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High school sports quick hits from Kosmo the all-knowing Oakland Press seer.

Monday, July 2, 2012

All-star location fiasco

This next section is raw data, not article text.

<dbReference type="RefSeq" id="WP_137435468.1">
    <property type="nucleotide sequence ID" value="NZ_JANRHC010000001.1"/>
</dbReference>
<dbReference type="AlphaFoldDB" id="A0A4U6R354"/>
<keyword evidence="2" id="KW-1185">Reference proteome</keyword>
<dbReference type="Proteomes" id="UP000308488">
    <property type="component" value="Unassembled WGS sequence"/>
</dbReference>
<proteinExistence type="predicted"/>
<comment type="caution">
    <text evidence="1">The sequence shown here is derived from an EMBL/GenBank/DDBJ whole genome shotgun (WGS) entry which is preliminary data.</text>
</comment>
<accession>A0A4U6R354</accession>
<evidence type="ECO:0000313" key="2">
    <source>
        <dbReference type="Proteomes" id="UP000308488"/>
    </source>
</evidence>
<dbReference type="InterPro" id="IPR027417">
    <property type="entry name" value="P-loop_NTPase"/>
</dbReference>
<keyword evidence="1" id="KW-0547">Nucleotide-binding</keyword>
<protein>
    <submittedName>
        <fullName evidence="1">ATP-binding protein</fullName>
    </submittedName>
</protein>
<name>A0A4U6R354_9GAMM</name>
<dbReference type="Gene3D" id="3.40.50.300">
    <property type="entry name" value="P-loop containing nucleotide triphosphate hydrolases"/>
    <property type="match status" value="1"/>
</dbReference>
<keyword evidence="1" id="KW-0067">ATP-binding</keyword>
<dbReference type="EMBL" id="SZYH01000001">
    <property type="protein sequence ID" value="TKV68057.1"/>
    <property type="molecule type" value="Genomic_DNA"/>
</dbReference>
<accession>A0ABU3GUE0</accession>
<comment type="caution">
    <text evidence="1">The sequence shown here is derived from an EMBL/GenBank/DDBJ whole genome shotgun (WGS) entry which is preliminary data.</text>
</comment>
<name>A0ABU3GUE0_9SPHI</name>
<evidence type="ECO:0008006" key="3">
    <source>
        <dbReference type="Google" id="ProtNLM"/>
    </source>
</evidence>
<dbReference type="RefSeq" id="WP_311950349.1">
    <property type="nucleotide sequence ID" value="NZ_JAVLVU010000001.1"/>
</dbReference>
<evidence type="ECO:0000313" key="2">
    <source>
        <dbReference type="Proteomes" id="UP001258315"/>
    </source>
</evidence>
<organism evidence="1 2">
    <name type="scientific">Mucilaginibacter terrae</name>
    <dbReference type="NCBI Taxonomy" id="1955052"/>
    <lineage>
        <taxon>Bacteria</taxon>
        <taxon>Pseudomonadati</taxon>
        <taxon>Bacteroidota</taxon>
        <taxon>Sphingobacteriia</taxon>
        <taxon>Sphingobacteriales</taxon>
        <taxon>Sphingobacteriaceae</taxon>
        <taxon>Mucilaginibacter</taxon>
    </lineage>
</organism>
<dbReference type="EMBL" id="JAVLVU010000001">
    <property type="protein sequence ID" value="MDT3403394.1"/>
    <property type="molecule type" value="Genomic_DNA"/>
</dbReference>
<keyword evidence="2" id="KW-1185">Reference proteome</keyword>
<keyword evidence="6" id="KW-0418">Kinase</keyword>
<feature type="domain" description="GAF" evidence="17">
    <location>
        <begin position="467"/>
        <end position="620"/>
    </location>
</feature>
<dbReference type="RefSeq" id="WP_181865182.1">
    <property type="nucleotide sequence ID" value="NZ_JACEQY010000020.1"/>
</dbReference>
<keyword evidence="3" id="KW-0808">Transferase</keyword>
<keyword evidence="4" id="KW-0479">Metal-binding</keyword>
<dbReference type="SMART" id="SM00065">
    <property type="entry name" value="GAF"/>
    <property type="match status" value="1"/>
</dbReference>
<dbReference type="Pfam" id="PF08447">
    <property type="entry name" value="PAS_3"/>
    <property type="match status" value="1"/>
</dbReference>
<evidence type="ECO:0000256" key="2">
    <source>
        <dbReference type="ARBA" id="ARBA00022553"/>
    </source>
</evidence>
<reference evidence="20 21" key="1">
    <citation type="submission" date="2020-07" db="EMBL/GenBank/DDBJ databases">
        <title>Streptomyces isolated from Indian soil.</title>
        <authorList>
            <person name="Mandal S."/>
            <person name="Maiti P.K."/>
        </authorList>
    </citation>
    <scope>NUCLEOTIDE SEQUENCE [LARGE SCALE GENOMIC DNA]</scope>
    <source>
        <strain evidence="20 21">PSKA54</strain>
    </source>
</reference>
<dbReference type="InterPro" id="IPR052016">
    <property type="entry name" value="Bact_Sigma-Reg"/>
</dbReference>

Kosmo wants to extend apologies for last week's lack of posts, but summer down time is summer down time in the cave if you know what your seer means. Anyway, Kosmo is back and did pay attention to things that went on last week, particularly the all-star football game on Saturday (by the way, yet another player from the East side dropped out this morning. Just kidding, but why all the players dropping out of the game?) and where it was played. This is not a post bashing the host site, Alma College. It is a post to bash the NCAA. Evidently, there's a rule in place that prevents Division I universities from hosting high school sporting events on their campus. Kosmo doesn't know the technicality of the rule or the exact verbage of it, but he can pretty easily give some verbage about what the rule is: Stupid. Kosmo finds it strange that the NCAA feels that the universities could be gaining an "unfair" recruiting advantage by hosting high school events. The all-star game was originally scheduled for Central Michigan but had to be moved because of the rule. This rule might mean the end of high school basketball games between Rochester Adams and Rochester at Oakland University in the winter as well. That's too bad, given administrators and students at both schools packed OU's gym and made it a neat event. So if that philosophy is true, why let general students visit colleges on campus tours throughout the year? Isn't that an "unfair" advantage? Also, what about the extra "booster" benefits that recruits receive when they commit to a college program? The NCAA will for the most part turn a blind eye to that, but ruin a chance for high school students to get the experience of playing in a college stadium. By the way, the NCAA through this rule is promoting that just about every kid is going to get a college scholarship and we need to regulate. Hmm, that's strange since, what, 5 percent of high school athletes earn scholarships? Now, thanks to this rule, the other 95 percent of high school athletes are denied the chance to have the experience of playing a sporting event on a college campus, something they'd take with them the rest of their life. Again, here's the best way to describe the rule: Stupid.


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